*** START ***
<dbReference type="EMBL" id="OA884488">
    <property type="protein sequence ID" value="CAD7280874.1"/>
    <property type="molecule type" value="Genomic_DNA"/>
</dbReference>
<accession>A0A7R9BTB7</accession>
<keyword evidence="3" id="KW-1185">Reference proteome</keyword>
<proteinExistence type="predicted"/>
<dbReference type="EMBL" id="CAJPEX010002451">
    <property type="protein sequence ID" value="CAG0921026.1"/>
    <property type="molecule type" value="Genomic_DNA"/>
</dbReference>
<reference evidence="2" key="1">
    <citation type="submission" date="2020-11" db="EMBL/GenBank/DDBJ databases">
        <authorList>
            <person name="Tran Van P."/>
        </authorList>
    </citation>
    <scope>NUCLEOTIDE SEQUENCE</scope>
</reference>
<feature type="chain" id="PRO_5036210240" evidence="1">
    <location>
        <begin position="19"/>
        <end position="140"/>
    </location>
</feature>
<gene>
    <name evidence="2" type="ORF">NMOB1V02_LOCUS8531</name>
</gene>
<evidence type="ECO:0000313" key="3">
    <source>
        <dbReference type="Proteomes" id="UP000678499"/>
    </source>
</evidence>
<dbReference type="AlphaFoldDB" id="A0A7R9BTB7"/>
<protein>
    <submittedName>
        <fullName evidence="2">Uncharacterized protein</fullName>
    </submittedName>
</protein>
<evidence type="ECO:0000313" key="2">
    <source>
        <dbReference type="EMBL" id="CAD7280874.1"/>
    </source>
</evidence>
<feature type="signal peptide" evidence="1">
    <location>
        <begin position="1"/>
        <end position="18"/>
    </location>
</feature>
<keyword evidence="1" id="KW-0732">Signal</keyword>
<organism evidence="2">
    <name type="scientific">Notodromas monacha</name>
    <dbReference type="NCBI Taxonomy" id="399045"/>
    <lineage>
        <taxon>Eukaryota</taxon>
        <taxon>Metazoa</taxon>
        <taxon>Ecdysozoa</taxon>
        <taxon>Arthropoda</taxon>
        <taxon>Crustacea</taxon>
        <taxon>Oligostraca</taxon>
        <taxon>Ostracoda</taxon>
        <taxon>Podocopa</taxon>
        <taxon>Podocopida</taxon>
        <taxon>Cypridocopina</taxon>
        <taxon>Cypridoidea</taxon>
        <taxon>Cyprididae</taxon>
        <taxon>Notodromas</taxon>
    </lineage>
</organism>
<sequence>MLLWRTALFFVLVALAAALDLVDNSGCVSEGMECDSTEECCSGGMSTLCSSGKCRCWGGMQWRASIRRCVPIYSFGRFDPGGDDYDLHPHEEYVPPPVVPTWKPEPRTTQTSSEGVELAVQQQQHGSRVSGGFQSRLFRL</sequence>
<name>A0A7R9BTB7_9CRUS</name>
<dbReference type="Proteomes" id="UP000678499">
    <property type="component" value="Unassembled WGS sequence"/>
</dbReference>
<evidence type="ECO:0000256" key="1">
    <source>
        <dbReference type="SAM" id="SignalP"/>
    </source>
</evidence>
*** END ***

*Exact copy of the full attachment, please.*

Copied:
<dbReference type="EMBL" id="OA884488">
    <property type="protein sequence ID" value="CAD7280874.1"/>
    <property type="molecule type" value="Genomic_DNA"/>
</dbReference>
<accession>A0A7R9BTB7</accession>
<keyword evidence="3" id="KW-1185">Reference proteome</keyword>
<proteinExistence type="predicted"/>
<dbReference type="EMBL" id="CAJPEX010002451">
    <property type="protein sequence ID" value="CAG0921026.1"/>
    <property type="molecule type" value="Genomic_DNA"/>
</dbReference>
<reference evidence="2" key="1">
    <citation type="submission" date="2020-11" db="EMBL/GenBank/DDBJ databases">
        <authorList>
            <person name="Tran Van P."/>
        </authorList>
    </citation>
    <scope>NUCLEOTIDE SEQUENCE</scope>
</reference>
<feature type="chain" id="PRO_5036210240" evidence="1">
    <location>
        <begin position="19"/>
        <end position="140"/>
    </location>
</feature>
<gene>
    <name evidence="2" type="ORF">NMOB1V02_LOCUS8531</name>
</gene>
<evidence type="ECO:0000313" key="3">
    <source>
        <dbReference type="Proteomes" id="UP000678499"/>
    </source>
</evidence>
<dbReference type="AlphaFoldDB" id="A0A7R9BTB7"/>
<protein>
    <submittedName>
        <fullName evidence="2">Uncharacterized protein</fullName>
    </submittedName>
</protein>
<evidence type="ECO:0000313" key="2">
    <source>
        <dbReference type="EMBL" id="CAD7280874.1"/>
    </source>
</evidence>
<feature type="signal peptide" evidence="1">
    <location>
        <begin position="1"/>
        <end position="18"/>
    </location>
</feature>
<keyword evidence="1" id="KW-0732">Signal</keyword>
<organism evidence="2">
    <name type="scientific">Notodromas monacha</name>
    <dbReference type="NCBI Taxonomy" id="399045"/>
    <lineage>
        <taxon>Eukaryota</taxon>
        <taxon>Metazoa</taxon>
        <taxon>Ecdysozoa</taxon>
        <taxon>Arthropoda</taxon>
        <taxon>Crustacea</taxon>
        <taxon>Oligostraca</taxon>
        <taxon>Ostracoda</taxon>
        <taxon>Podocopa</taxon>
        <taxon>Podocopida</taxon>
        <taxon>Cypridocopina</taxon>
        <taxon>Cypridoidea</taxon>
        <taxon>Cyprididae</taxon>
        <taxon>Notodromas</taxon>
    </lineage>
</organism>
<sequence>MLLWRTALFFVLVALAAALDLVDNSGCVSEGMECDSTEECCSGGMSTLCSSGKCRCWGGMQWRASIRRCVPIYSFGRFDPGGDDYDLHPHEEYVPPPVVPTWKPEPRTTQTSSEGVELAVQQQQHGSRVSGGFQSRLFRL</sequence>
<name>A0A7R9BTB7_9CRUS</name>
<dbReference type="Proteomes" id="UP000678499">
    <property type="component" value="Unassembled WGS sequence"/>
</dbReference>
<evidence type="ECO:0000256" key="1">
    <source>
        <dbReference type="SAM" id="SignalP"/>
    </source>
</evidence>